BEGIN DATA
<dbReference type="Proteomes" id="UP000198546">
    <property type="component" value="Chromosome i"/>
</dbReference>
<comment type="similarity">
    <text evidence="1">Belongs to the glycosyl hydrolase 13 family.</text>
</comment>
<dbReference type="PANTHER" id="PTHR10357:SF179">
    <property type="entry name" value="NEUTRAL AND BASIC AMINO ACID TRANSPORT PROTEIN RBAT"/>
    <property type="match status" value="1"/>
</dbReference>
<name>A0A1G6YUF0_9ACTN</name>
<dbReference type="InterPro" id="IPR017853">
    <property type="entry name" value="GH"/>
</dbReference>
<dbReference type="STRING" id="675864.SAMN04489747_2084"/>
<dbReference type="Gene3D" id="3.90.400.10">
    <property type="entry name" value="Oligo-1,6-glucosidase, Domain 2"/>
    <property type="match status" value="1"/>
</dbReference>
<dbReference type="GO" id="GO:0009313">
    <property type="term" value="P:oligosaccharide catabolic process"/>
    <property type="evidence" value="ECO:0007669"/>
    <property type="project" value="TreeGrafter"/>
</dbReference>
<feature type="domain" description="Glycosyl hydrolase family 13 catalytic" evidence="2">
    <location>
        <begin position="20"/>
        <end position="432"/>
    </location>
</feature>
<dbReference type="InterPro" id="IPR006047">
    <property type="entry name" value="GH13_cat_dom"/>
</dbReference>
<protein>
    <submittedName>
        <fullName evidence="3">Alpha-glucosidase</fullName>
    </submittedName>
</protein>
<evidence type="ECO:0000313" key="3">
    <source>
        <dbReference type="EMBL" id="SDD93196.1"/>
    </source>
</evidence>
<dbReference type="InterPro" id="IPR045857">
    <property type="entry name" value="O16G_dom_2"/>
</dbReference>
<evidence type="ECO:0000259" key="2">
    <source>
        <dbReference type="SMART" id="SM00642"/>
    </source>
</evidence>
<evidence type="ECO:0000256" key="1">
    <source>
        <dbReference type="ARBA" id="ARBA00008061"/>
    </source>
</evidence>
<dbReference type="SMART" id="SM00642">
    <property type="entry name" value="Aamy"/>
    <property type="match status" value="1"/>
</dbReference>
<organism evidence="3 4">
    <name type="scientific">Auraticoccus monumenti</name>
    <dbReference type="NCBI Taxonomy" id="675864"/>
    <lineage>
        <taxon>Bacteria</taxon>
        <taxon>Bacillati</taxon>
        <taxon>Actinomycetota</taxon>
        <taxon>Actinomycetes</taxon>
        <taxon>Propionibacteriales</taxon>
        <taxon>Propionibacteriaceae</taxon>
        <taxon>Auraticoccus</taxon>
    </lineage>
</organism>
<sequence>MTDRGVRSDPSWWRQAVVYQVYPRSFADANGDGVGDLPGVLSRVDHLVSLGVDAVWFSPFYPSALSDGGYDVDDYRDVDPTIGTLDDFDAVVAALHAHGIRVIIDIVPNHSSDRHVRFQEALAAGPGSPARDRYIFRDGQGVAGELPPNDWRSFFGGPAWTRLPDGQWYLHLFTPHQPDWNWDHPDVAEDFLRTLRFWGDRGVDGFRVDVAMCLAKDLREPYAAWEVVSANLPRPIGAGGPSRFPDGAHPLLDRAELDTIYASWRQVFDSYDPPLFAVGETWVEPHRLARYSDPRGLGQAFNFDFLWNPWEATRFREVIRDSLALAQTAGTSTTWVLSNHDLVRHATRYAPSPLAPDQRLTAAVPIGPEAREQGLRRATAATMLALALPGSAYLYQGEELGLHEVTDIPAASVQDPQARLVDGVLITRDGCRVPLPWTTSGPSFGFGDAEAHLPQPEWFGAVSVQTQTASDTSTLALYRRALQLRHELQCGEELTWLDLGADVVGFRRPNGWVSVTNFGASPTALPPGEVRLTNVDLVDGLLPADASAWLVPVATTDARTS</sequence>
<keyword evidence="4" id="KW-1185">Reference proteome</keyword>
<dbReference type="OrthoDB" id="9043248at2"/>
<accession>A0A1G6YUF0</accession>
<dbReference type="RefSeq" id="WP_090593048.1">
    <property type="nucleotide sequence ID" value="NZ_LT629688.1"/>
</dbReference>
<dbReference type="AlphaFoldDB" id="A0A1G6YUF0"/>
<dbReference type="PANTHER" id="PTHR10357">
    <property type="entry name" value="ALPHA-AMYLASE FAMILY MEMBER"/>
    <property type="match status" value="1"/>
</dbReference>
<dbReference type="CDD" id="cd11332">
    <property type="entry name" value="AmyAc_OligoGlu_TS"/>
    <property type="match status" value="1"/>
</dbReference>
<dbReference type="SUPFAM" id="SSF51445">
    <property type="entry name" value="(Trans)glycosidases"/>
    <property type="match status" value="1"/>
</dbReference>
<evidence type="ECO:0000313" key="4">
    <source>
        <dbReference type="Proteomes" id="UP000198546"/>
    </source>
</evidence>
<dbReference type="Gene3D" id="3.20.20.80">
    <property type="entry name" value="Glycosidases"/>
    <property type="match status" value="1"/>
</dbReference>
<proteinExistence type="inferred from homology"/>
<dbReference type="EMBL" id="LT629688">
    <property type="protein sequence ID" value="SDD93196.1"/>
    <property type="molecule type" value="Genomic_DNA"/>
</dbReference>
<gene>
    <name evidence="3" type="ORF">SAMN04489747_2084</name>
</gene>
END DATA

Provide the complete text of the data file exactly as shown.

<dbReference type="Proteomes" id="UP000198546">
    <property type="component" value="Chromosome i"/>
</dbReference>
<comment type="similarity">
    <text evidence="1">Belongs to the glycosyl hydrolase 13 family.</text>
</comment>
<dbReference type="PANTHER" id="PTHR10357:SF179">
    <property type="entry name" value="NEUTRAL AND BASIC AMINO ACID TRANSPORT PROTEIN RBAT"/>
    <property type="match status" value="1"/>
</dbReference>
<name>A0A1G6YUF0_9ACTN</name>
<dbReference type="InterPro" id="IPR017853">
    <property type="entry name" value="GH"/>
</dbReference>
<dbReference type="STRING" id="675864.SAMN04489747_2084"/>
<dbReference type="Gene3D" id="3.90.400.10">
    <property type="entry name" value="Oligo-1,6-glucosidase, Domain 2"/>
    <property type="match status" value="1"/>
</dbReference>
<dbReference type="GO" id="GO:0009313">
    <property type="term" value="P:oligosaccharide catabolic process"/>
    <property type="evidence" value="ECO:0007669"/>
    <property type="project" value="TreeGrafter"/>
</dbReference>
<feature type="domain" description="Glycosyl hydrolase family 13 catalytic" evidence="2">
    <location>
        <begin position="20"/>
        <end position="432"/>
    </location>
</feature>
<dbReference type="InterPro" id="IPR006047">
    <property type="entry name" value="GH13_cat_dom"/>
</dbReference>
<protein>
    <submittedName>
        <fullName evidence="3">Alpha-glucosidase</fullName>
    </submittedName>
</protein>
<evidence type="ECO:0000313" key="3">
    <source>
        <dbReference type="EMBL" id="SDD93196.1"/>
    </source>
</evidence>
<dbReference type="InterPro" id="IPR045857">
    <property type="entry name" value="O16G_dom_2"/>
</dbReference>
<evidence type="ECO:0000259" key="2">
    <source>
        <dbReference type="SMART" id="SM00642"/>
    </source>
</evidence>
<evidence type="ECO:0000256" key="1">
    <source>
        <dbReference type="ARBA" id="ARBA00008061"/>
    </source>
</evidence>
<dbReference type="SMART" id="SM00642">
    <property type="entry name" value="Aamy"/>
    <property type="match status" value="1"/>
</dbReference>
<organism evidence="3 4">
    <name type="scientific">Auraticoccus monumenti</name>
    <dbReference type="NCBI Taxonomy" id="675864"/>
    <lineage>
        <taxon>Bacteria</taxon>
        <taxon>Bacillati</taxon>
        <taxon>Actinomycetota</taxon>
        <taxon>Actinomycetes</taxon>
        <taxon>Propionibacteriales</taxon>
        <taxon>Propionibacteriaceae</taxon>
        <taxon>Auraticoccus</taxon>
    </lineage>
</organism>
<sequence>MTDRGVRSDPSWWRQAVVYQVYPRSFADANGDGVGDLPGVLSRVDHLVSLGVDAVWFSPFYPSALSDGGYDVDDYRDVDPTIGTLDDFDAVVAALHAHGIRVIIDIVPNHSSDRHVRFQEALAAGPGSPARDRYIFRDGQGVAGELPPNDWRSFFGGPAWTRLPDGQWYLHLFTPHQPDWNWDHPDVAEDFLRTLRFWGDRGVDGFRVDVAMCLAKDLREPYAAWEVVSANLPRPIGAGGPSRFPDGAHPLLDRAELDTIYASWRQVFDSYDPPLFAVGETWVEPHRLARYSDPRGLGQAFNFDFLWNPWEATRFREVIRDSLALAQTAGTSTTWVLSNHDLVRHATRYAPSPLAPDQRLTAAVPIGPEAREQGLRRATAATMLALALPGSAYLYQGEELGLHEVTDIPAASVQDPQARLVDGVLITRDGCRVPLPWTTSGPSFGFGDAEAHLPQPEWFGAVSVQTQTASDTSTLALYRRALQLRHELQCGEELTWLDLGADVVGFRRPNGWVSVTNFGASPTALPPGEVRLTNVDLVDGLLPADASAWLVPVATTDARTS</sequence>
<keyword evidence="4" id="KW-1185">Reference proteome</keyword>
<dbReference type="OrthoDB" id="9043248at2"/>
<accession>A0A1G6YUF0</accession>
<dbReference type="RefSeq" id="WP_090593048.1">
    <property type="nucleotide sequence ID" value="NZ_LT629688.1"/>
</dbReference>
<dbReference type="AlphaFoldDB" id="A0A1G6YUF0"/>
<dbReference type="PANTHER" id="PTHR10357">
    <property type="entry name" value="ALPHA-AMYLASE FAMILY MEMBER"/>
    <property type="match status" value="1"/>
</dbReference>
<dbReference type="CDD" id="cd11332">
    <property type="entry name" value="AmyAc_OligoGlu_TS"/>
    <property type="match status" value="1"/>
</dbReference>
<dbReference type="SUPFAM" id="SSF51445">
    <property type="entry name" value="(Trans)glycosidases"/>
    <property type="match status" value="1"/>
</dbReference>
<evidence type="ECO:0000313" key="4">
    <source>
        <dbReference type="Proteomes" id="UP000198546"/>
    </source>
</evidence>
<dbReference type="Gene3D" id="3.20.20.80">
    <property type="entry name" value="Glycosidases"/>
    <property type="match status" value="1"/>
</dbReference>
<proteinExistence type="inferred from homology"/>
<dbReference type="EMBL" id="LT629688">
    <property type="protein sequence ID" value="SDD93196.1"/>
    <property type="molecule type" value="Genomic_DNA"/>
</dbReference>
<gene>
    <name evidence="3" type="ORF">SAMN04489747_2084</name>
</gene>